VNAA Sends Letter to GAO on Home Health and Hospice Audits: High Interest At Annual Meeting
Wednesday, April 17, 2013
by: VNAA Policy Team

Section: Public Policy and Advocacy

On April 5, VNAA sent a letter to the Government Accountability Office (GAO) as a follow up to a February meeting at which VNAA members and staff presented a comprehensive list of concerns regarding Medicare audits on home health and hospice agencies. The letter outlines key concerns of members and provides recommendations for changing the audit process including the need to: 1) Train and provide quality control for auditing staff, 2) Provide transparency, clear requests and a firm timetable for auditors to respond, 3) To ensure that auditing staff receiving clear training and guidance with regard to new legislative/regulatory change, 4) Utilize current data from auditors to better target outliers and reduce administrative burden on small/rural agencies, and 5) Rework the appeal process to address the fact that many of the audit denials are overturned at the Administrative Law Judge level. To read VNAA’s letter to GAO, please click here.
At the VNAA Annual Meeting in Florida, there continued to be a very high level of concern regarding problems with audits – in both a breakout session and the Friday morning Public Policy Forum.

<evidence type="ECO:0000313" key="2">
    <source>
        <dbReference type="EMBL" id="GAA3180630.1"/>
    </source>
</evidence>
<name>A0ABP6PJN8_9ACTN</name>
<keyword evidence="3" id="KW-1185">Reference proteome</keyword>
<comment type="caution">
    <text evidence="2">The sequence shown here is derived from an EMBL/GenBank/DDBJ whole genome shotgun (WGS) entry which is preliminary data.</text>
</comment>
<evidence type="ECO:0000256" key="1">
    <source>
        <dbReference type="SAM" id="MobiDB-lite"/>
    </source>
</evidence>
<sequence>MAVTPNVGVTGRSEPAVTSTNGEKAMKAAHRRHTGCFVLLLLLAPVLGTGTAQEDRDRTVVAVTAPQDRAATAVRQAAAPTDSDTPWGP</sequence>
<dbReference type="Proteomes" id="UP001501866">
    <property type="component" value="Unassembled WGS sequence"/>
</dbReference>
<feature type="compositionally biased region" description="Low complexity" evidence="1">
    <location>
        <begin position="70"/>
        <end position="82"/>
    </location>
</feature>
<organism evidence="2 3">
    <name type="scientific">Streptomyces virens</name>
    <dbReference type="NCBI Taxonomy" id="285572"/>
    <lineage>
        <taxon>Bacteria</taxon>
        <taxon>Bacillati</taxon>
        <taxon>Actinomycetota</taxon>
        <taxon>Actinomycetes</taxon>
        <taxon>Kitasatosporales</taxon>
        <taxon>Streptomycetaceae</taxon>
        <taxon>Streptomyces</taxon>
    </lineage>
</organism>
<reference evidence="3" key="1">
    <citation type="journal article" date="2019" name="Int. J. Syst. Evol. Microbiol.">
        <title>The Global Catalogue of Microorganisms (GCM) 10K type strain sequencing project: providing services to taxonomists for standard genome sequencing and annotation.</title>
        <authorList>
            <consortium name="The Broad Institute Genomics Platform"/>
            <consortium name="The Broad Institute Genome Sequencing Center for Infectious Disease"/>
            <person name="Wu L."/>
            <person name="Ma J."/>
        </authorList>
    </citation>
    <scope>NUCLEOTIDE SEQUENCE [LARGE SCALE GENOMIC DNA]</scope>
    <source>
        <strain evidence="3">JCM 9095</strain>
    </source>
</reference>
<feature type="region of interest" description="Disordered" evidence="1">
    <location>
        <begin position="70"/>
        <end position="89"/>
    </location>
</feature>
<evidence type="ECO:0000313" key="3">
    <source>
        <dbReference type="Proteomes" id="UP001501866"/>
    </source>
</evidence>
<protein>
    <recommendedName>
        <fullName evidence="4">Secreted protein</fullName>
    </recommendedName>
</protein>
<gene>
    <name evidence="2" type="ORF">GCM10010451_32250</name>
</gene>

Congress asked the GAO to prepare two papers with the first paper being an overview of all the different auditors that the Centers for Medicare and Medicaid Services (CMS) is using and a second report that will discuss how well CMS is managing audits. While GAO was instructed to look for post-payment audits only, VNAA has strongly advocated that GAO also address pre-payment audits.

VNAA has been very proactive on audits including: 1) surveying members on specific audit concerns, 2) securing a meeting with GAO, and 3) preparing a comprehensive follow up letter that captured and expanded member concerns. VNAA has also provided numerous educational programming on all aspects of home health and hospice audits.

Next public policy steps include pursuing a meeting with CMS to identify problems and brainstorm solutions as well as continued advocacy with Administration officials and Congress to expand the GAO oversight investigation to include pre-payment audits. 
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